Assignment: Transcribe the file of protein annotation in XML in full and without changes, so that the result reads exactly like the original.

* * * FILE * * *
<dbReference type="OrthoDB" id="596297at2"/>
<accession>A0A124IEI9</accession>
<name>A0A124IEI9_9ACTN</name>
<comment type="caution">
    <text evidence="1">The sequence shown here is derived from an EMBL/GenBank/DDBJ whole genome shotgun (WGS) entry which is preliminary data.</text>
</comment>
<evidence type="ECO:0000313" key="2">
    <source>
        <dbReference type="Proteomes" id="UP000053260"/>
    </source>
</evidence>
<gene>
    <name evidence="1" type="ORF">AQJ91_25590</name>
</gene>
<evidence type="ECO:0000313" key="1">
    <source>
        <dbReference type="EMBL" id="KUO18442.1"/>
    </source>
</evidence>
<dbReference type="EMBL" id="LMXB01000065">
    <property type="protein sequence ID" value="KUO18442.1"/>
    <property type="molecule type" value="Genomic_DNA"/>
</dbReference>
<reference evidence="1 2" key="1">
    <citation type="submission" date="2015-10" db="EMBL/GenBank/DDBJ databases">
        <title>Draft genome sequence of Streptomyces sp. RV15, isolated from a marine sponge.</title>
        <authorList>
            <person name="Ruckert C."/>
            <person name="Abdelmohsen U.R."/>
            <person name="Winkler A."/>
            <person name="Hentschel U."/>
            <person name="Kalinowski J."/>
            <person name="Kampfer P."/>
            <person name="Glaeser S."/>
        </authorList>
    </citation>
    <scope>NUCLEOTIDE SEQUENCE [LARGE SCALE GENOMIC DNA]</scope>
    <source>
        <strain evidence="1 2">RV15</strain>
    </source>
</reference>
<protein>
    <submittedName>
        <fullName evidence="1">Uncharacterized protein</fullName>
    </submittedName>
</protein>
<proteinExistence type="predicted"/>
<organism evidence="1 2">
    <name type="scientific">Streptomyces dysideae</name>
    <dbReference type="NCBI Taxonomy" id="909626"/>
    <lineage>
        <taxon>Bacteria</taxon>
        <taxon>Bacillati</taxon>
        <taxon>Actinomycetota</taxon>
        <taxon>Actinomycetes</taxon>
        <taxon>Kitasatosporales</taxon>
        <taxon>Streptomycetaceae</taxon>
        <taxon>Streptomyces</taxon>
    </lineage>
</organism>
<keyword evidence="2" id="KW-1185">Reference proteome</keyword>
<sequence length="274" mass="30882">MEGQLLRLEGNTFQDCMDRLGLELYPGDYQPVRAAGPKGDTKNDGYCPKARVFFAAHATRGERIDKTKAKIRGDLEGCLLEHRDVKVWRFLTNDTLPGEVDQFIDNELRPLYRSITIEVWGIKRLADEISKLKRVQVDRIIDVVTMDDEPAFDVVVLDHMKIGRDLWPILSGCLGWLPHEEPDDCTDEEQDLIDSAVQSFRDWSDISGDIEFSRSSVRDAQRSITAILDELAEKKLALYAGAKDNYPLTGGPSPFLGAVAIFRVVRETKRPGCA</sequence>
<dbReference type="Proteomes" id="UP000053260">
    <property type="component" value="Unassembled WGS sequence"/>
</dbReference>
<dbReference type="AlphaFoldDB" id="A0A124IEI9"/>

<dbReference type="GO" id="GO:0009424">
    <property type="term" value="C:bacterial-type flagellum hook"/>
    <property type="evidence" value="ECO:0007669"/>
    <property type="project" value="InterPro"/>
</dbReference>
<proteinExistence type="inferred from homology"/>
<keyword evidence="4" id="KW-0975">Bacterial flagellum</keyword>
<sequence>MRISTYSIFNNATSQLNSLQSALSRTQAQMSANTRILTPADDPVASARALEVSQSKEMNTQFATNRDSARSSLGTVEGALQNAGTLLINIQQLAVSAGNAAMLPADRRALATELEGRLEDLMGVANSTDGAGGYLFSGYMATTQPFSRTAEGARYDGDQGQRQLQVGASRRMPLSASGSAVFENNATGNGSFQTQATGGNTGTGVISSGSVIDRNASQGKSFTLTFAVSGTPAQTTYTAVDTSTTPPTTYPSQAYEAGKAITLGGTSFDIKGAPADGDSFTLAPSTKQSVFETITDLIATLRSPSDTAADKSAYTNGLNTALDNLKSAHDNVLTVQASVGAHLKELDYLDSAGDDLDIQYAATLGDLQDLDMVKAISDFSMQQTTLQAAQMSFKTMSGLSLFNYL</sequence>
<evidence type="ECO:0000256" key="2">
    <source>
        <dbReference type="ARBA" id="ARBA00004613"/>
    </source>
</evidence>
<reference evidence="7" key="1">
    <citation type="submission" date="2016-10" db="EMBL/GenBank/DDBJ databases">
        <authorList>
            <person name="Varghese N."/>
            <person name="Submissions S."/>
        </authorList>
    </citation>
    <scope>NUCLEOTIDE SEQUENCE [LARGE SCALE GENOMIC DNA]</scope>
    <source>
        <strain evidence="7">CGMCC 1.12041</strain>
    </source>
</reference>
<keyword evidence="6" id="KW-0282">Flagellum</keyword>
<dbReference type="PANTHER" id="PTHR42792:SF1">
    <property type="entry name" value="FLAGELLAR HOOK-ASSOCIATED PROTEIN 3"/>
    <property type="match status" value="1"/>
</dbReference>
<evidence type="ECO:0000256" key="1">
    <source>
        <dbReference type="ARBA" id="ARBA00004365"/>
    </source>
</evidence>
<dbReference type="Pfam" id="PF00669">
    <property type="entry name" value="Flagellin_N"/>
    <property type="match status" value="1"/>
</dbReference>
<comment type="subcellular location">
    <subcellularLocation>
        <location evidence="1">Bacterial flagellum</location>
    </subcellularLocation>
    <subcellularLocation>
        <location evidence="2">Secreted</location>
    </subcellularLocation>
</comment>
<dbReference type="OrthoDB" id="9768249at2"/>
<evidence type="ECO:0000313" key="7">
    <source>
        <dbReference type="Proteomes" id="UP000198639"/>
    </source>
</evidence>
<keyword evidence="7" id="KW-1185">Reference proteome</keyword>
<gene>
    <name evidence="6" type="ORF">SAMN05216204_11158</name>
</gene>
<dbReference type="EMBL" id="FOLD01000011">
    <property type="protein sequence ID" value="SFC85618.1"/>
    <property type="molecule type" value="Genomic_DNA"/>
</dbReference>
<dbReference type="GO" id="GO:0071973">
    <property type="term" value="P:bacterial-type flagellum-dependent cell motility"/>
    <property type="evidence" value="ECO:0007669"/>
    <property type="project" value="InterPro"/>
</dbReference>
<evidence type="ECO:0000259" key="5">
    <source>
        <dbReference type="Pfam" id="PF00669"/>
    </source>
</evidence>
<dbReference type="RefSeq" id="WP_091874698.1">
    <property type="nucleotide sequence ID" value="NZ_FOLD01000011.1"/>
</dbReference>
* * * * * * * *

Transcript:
<dbReference type="OrthoDB" id="596297at2"/>
<accession>A0A124IEI9</accession>
<name>A0A124IEI9_9ACTN</name>
<comment type="caution">
    <text evidence="1">The sequence shown here is derived from an EMBL/GenBank/DDBJ whole genome shotgun (WGS) entry which is preliminary data.</text>
</comment>
<evidence type="ECO:0000313" key="2">
    <source>
        <dbReference type="Proteomes" id="UP000053260"/>
    </source>
</evidence>
<gene>
    <name evidence="1" type="ORF">AQJ91_25590</name>
</gene>
<evidence type="ECO:0000313" key="1">
    <source>
        <dbReference type="EMBL" id="KUO18442.1"/>
    </source>
</evidence>
<dbReference type="EMBL" id="LMXB01000065">
    <property type="protein sequence ID" value="KUO18442.1"/>
    <property type="molecule type" value="Genomic_DNA"/>
</dbReference>
<reference evidence="1 2" key="1">
    <citation type="submission" date="2015-10" db="EMBL/GenBank/DDBJ databases">
        <title>Draft genome sequence of Streptomyces sp. RV15, isolated from a marine sponge.</title>
        <authorList>
            <person name="Ruckert C."/>
            <person name="Abdelmohsen U.R."/>
            <person name="Winkler A."/>
            <person name="Hentschel U."/>
            <person name="Kalinowski J."/>
            <person name="Kampfer P."/>
            <person name="Glaeser S."/>
        </authorList>
    </citation>
    <scope>NUCLEOTIDE SEQUENCE [LARGE SCALE GENOMIC DNA]</scope>
    <source>
        <strain evidence="1 2">RV15</strain>
    </source>
</reference>
<protein>
    <submittedName>
        <fullName evidence="1">Uncharacterized protein</fullName>
    </submittedName>
</protein>
<proteinExistence type="predicted"/>
<organism evidence="1 2">
    <name type="scientific">Streptomyces dysideae</name>
    <dbReference type="NCBI Taxonomy" id="909626"/>
    <lineage>
        <taxon>Bacteria</taxon>
        <taxon>Bacillati</taxon>
        <taxon>Actinomycetota</taxon>
        <taxon>Actinomycetes</taxon>
        <taxon>Kitasatosporales</taxon>
        <taxon>Streptomycetaceae</taxon>
        <taxon>Streptomyces</taxon>
    </lineage>
</organism>
<keyword evidence="2" id="KW-1185">Reference proteome</keyword>
<sequence length="274" mass="30882">MEGQLLRLEGNTFQDCMDRLGLELYPGDYQPVRAAGPKGDTKNDGYCPKARVFFAAHATRGERIDKTKAKIRGDLEGCLLEHRDVKVWRFLTNDTLPGEVDQFIDNELRPLYRSITIEVWGIKRLADEISKLKRVQVDRIIDVVTMDDEPAFDVVVLDHMKIGRDLWPILSGCLGWLPHEEPDDCTDEEQDLIDSAVQSFRDWSDISGDIEFSRSSVRDAQRSITAILDELAEKKLALYAGAKDNYPLTGGPSPFLGAVAIFRVVRETKRPGCA</sequence>
<dbReference type="Proteomes" id="UP000053260">
    <property type="component" value="Unassembled WGS sequence"/>
</dbReference>
<dbReference type="AlphaFoldDB" id="A0A124IEI9"/>

<dbReference type="GO" id="GO:0009424">
    <property type="term" value="C:bacterial-type flagellum hook"/>
    <property type="evidence" value="ECO:0007669"/>
    <property type="project" value="InterPro"/>
</dbReference>
<proteinExistence type="inferred from homology"/>
<keyword evidence="4" id="KW-0975">Bacterial flagellum</keyword>
<sequence>MRISTYSIFNNATSQLNSLQSALSRTQAQMSANTRILTPADDPVASARALEVSQSKEMNTQFATNRDSARSSLGTVEGALQNAGTLLINIQQLAVSAGNAAMLPADRRALATELEGRLEDLMGVANSTDGAGGYLFSGYMATTQPFSRTAEGARYDGDQGQRQLQVGASRRMPLSASGSAVFENNATGNGSFQTQATGGNTGTGVISSGSVIDRNASQGKSFTLTFAVSGTPAQTTYTAVDTSTTPPTTYPSQAYEAGKAITLGGTSFDIKGAPADGDSFTLAPSTKQSVFETITDLIATLRSPSDTAADKSAYTNGLNTALDNLKSAHDNVLTVQASVGAHLKELDYLDSAGDDLDIQYAATLGDLQDLDMVKAISDFSMQQTTLQAAQMSFKTMSGLSLFNYL</sequence>
<evidence type="ECO:0000256" key="2">
    <source>
        <dbReference type="ARBA" id="ARBA00004613"/>
    </source>
</evidence>
<reference evidence="7" key="1">
    <citation type="submission" date="2016-10" db="EMBL/GenBank/DDBJ databases">
        <authorList>
            <person name="Varghese N."/>
            <person name="Submissions S."/>
        </authorList>
    </citation>
    <scope>NUCLEOTIDE SEQUENCE [LARGE SCALE GENOMIC DNA]</scope>
    <source>
        <strain evidence="7">CGMCC 1.12041</strain>
    </source>
</reference>
<keyword evidence="6" id="KW-0282">Flagellum</keyword>
<dbReference type="PANTHER" id="PTHR42792:SF1">
    <property type="entry name" value="FLAGELLAR HOOK-ASSOCIATED PROTEIN 3"/>
    <property type="match status" value="1"/>
</dbReference>
<evidence type="ECO:0000256" key="1">
    <source>
        <dbReference type="ARBA" id="ARBA00004365"/>
    </source>
</evidence>
<dbReference type="Pfam" id="PF00669">
    <property type="entry name" value="Flagellin_N"/>
    <property type="match status" value="1"/>
</dbReference>
<comment type="subcellular location">
    <subcellularLocation>
        <location evidence="1">Bacterial flagellum</location>
    </subcellularLocation>
    <subcellularLocation>
        <location evidence="2">Secreted</location>
    </subcellularLocation>
</comment>
<dbReference type="OrthoDB" id="9768249at2"/>
<evidence type="ECO:0000313" key="7">
    <source>
        <dbReference type="Proteomes" id="UP000198639"/>
    </source>
</evidence>
<keyword evidence="7" id="KW-1185">Reference proteome</keyword>
<gene>
    <name evidence="6" type="ORF">SAMN05216204_11158</name>
</gene>
<dbReference type="EMBL" id="FOLD01000011">
    <property type="protein sequence ID" value="SFC85618.1"/>
    <property type="molecule type" value="Genomic_DNA"/>
</dbReference>
<dbReference type="GO" id="GO:0071973">
    <property type="term" value="P:bacterial-type flagellum-dependent cell motility"/>
    <property type="evidence" value="ECO:0007669"/>
    <property type="project" value="InterPro"/>
</dbReference>
<evidence type="ECO:0000259" key="5">
    <source>
        <dbReference type="Pfam" id="PF00669"/>
    </source>
</evidence>
<dbReference type="RefSeq" id="WP_091874698.1">
    <property type="nucleotide sequence ID" value="NZ_FOLD01000011.1"/>
</dbReference>